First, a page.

More than likely, your home will be the biggest purchase you make in your lifetime, so you'll want to protect your investment with the right types -- and amounts -- of insurance coverage. The following is an overview of the kinds of insurance that you may either be required to purchase by your lender or choose to purchase to ensure your home is adequately protected. To determine the exact coverage you need, consult your mortgage professional.
Homeowner's insurance protects your property from financial losses as a result of fire, burglary and a range of other hazards. This form of insurance guards both your interest and your lender's.
The majority of lenders require basic homeowner's insurance (HO-1), which provides coverage against damage by fire or lightning, glass breakage, windstorm or hail, explosion, riot or civil commotion, aircraft, vehicles, theft, smoke, and vandalism. It also covers liability for injuries occurring on the premises, which is recommended by most lenders.
If you feel like basic insurance coverage isn't enough, you may opt for broader homeowner's insurance (HO-2), which covers hazards like falling objects, ice, snow and sleet, problems with heating, and plumbing and electrical systems damage, in addition to what's included under HO-1. If you decide on comprehensive homeowner's insurance (HO-3), all dangerous occurrences will be covered, with the exception of natural disasters like floods, earthquakes, wars and nuclear attack.
If you own an older home, you may want to consider HO-8, which covers dwelling and personal property in the event of 11 hazards. Unlike HO-1, this form of insurance covers repairs or actual monetary values instead of rebuilding costs. HO-8 policies are advised for historic homes whose replacement costs outweigh their market values.
Private Mortgage Insurance
Private mortgage insurance protects your lender against financial losses if you default on your mortgage and go into foreclosure. Mortgage insurance is issued by the Federal Housing Administration (FHA), other government agencies and private companies.
If you make a low downpayment, the lender usually will require that you obtain private mortgage insurance that will cover the lender's losses. Mortgage insurance isn't typically required for a mortgage with a higher downpayment, because if a borrower in that situation defaults, the lender should be able to sell the home for more than the loan balance.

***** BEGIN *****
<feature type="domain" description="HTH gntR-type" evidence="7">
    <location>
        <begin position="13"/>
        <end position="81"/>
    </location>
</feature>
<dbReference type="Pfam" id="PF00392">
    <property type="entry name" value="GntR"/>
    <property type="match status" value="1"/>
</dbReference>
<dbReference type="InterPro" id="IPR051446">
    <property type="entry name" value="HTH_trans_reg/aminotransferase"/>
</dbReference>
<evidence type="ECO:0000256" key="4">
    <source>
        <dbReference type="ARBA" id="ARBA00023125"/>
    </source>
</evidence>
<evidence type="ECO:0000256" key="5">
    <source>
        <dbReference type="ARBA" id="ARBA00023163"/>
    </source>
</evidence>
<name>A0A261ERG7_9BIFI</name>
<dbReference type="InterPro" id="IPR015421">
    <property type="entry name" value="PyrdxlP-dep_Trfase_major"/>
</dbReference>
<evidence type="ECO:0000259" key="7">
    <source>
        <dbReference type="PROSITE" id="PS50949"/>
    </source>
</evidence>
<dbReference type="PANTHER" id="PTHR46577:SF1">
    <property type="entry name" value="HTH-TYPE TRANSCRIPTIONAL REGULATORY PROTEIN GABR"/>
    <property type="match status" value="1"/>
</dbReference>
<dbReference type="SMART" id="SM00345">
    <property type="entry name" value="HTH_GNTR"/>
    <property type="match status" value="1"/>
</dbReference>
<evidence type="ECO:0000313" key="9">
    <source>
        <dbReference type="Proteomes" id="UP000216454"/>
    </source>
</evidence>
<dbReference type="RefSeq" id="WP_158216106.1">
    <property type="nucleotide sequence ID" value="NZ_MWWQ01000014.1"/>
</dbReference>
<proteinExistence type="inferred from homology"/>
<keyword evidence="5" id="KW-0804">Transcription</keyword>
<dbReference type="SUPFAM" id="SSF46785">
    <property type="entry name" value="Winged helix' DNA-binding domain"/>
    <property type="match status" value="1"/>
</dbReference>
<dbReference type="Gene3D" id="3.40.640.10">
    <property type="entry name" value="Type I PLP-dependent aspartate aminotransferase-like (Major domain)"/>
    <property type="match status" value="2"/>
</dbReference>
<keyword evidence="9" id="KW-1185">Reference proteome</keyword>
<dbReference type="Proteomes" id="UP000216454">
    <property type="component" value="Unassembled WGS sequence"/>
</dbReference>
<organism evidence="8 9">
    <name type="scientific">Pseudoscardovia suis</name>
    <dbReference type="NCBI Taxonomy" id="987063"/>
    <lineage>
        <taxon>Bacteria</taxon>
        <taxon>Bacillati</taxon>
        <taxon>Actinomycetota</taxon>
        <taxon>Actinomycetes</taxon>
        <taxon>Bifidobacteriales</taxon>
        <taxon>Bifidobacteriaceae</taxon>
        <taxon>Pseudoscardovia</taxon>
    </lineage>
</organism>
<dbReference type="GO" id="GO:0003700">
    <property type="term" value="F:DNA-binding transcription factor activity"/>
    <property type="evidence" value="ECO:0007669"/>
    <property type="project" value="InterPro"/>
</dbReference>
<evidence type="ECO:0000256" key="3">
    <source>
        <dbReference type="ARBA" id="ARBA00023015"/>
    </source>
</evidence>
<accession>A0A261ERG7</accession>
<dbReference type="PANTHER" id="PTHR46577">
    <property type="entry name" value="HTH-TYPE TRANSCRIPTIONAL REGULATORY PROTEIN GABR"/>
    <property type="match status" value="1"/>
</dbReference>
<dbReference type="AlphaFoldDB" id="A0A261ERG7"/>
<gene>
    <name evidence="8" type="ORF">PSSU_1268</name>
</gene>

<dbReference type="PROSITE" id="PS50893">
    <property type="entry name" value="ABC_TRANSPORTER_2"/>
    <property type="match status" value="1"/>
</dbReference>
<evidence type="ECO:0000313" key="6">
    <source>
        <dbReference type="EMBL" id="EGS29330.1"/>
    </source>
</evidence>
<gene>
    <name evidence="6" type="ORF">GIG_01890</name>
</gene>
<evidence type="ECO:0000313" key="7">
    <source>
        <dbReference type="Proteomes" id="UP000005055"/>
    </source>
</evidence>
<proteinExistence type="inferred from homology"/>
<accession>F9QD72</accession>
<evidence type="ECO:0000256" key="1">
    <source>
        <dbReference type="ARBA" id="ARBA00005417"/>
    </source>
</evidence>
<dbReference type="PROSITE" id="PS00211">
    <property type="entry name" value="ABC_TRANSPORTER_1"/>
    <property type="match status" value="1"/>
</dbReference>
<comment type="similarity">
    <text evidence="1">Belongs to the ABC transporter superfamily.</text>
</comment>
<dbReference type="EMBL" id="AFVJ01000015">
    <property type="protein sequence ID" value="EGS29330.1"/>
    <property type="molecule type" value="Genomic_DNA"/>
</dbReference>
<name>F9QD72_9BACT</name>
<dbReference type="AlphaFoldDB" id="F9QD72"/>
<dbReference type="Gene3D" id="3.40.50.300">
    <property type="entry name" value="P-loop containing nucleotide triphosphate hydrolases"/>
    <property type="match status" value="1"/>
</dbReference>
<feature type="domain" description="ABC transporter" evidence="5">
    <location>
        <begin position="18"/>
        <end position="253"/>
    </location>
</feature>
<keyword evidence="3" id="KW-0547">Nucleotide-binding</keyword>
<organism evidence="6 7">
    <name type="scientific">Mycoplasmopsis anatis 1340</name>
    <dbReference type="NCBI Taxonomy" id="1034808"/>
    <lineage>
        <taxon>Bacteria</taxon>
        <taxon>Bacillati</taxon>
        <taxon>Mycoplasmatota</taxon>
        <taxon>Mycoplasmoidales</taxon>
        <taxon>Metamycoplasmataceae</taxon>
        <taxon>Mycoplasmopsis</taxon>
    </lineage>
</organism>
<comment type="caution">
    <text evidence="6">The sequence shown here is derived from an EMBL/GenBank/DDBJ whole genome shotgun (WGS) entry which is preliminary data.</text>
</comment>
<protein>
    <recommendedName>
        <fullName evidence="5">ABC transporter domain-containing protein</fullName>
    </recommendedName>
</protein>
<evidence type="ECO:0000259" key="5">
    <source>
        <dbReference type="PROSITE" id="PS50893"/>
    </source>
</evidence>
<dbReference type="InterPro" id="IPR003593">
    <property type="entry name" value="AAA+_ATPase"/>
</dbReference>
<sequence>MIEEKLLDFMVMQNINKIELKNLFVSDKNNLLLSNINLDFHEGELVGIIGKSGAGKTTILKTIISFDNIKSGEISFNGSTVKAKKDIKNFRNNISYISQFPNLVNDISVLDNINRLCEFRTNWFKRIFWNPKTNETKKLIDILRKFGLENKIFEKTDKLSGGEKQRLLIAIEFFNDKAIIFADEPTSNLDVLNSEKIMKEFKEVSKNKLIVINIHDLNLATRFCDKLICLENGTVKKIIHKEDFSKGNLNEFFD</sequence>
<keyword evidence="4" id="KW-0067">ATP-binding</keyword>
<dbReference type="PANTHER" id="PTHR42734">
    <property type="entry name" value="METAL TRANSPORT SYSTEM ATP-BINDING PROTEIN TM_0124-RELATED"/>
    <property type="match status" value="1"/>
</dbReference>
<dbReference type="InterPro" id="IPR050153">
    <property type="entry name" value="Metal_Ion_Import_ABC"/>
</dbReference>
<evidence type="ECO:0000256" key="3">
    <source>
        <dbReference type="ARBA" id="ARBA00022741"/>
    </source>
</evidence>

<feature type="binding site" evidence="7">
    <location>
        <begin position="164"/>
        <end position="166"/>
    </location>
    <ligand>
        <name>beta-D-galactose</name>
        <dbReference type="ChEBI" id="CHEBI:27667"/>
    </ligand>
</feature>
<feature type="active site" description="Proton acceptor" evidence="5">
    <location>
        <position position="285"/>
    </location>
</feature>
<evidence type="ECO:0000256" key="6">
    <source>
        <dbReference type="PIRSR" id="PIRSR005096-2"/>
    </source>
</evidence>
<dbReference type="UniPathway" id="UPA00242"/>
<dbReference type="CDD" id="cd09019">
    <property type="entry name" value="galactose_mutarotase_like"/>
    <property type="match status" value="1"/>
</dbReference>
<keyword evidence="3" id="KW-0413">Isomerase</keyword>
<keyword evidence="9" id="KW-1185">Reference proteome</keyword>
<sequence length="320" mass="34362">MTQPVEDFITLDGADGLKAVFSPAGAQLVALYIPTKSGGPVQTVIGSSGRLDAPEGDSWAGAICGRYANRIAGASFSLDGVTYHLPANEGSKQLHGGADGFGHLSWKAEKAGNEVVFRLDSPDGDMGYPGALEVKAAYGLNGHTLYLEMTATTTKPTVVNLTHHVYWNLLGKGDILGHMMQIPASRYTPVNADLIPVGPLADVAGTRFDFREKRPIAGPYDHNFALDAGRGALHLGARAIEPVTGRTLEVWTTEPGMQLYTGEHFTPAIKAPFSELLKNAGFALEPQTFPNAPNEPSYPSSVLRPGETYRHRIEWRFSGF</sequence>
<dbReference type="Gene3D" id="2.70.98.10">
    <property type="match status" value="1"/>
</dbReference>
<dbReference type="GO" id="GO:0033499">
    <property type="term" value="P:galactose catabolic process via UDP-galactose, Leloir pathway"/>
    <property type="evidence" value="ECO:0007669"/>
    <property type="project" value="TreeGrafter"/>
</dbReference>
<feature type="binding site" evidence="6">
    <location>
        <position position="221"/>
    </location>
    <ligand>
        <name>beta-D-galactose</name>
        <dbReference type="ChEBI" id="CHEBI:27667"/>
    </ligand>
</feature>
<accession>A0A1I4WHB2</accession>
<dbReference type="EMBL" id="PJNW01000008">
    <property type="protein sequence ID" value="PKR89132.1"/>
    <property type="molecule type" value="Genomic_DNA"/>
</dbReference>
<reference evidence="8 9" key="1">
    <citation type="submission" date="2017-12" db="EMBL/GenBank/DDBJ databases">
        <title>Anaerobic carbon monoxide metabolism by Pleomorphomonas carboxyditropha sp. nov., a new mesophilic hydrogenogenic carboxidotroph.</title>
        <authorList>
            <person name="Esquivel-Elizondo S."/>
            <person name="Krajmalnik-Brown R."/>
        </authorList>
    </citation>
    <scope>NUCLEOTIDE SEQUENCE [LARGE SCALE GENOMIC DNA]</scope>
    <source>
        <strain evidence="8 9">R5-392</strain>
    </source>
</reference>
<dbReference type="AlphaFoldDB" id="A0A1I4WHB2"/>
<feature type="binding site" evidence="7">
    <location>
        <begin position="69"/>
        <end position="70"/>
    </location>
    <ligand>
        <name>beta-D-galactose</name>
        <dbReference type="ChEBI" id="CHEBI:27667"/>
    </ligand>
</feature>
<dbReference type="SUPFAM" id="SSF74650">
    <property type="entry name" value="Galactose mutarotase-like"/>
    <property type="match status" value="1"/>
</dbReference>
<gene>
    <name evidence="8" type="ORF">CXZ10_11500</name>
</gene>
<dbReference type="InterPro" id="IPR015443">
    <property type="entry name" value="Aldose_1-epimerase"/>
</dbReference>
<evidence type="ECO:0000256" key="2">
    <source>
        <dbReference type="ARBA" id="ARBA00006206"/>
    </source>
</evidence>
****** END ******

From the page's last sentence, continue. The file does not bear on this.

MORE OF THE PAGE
After you've built up at least 20 percent equity in your home, you typically can cancel your mortgage insurance. Contact your servicer to learn the cancellation procedure. These guidelines are determined by the issuing organization's investors.
Title insurance guarantees the simple -- yet vital -- fact that you own your property and no one else has a claim to it. If you hold a mortgage, you'll be required to pay the one-time premium for title insurance. Title insurance is a wise investment, as it guards against any false claims that may arise.
As opposed to traditional health or home insurance, title insurance protects you against claims referring to before the policy's effective date. A range of claims from the past can be brought against your property's title, including forgery, clerical errors, undisclosed heirs and improper interpretation of wills.
There are two types of title insurance policies: the lender's policy and the owner's policy. The lender's policy protects the lender's interest for the amount of the loan -- not necessarily your home's purchase price, if the two figures differ. This type of policy, approved by the American Land Title Association, is issued to institutional lenders. In addition, the lender's title policy covers any losses that the lender would incur if the interest of another creditor, such as a second mortgagor, takes precedence in the event of a foreclosure.
The owner's policy covers your losses or damages if it's determined that the property belongs to someone else, there's a defect or lien on the title, the title can't be marketed, or there's no access to the land. Your owner's policy will stipulate the date by which the terms are effective -- the key to your ownership rights.
Most homeowners never have to file a title insurance claim; however, that doesn't mean that you should write this form of insurance off as superfluous. In the event that a third party makes a claim about your property, title insurance can make the difference in retaining your house.
Home warranties serve different purposes depending on whether your home is newly built or older. If your home is brand new, you'll want a warranty protecting the home's workmanship, mechanical systems and wiring for up to 10 years. For older homes, warranties offering one-year service agreements are common. The terms of coverage vary greatly.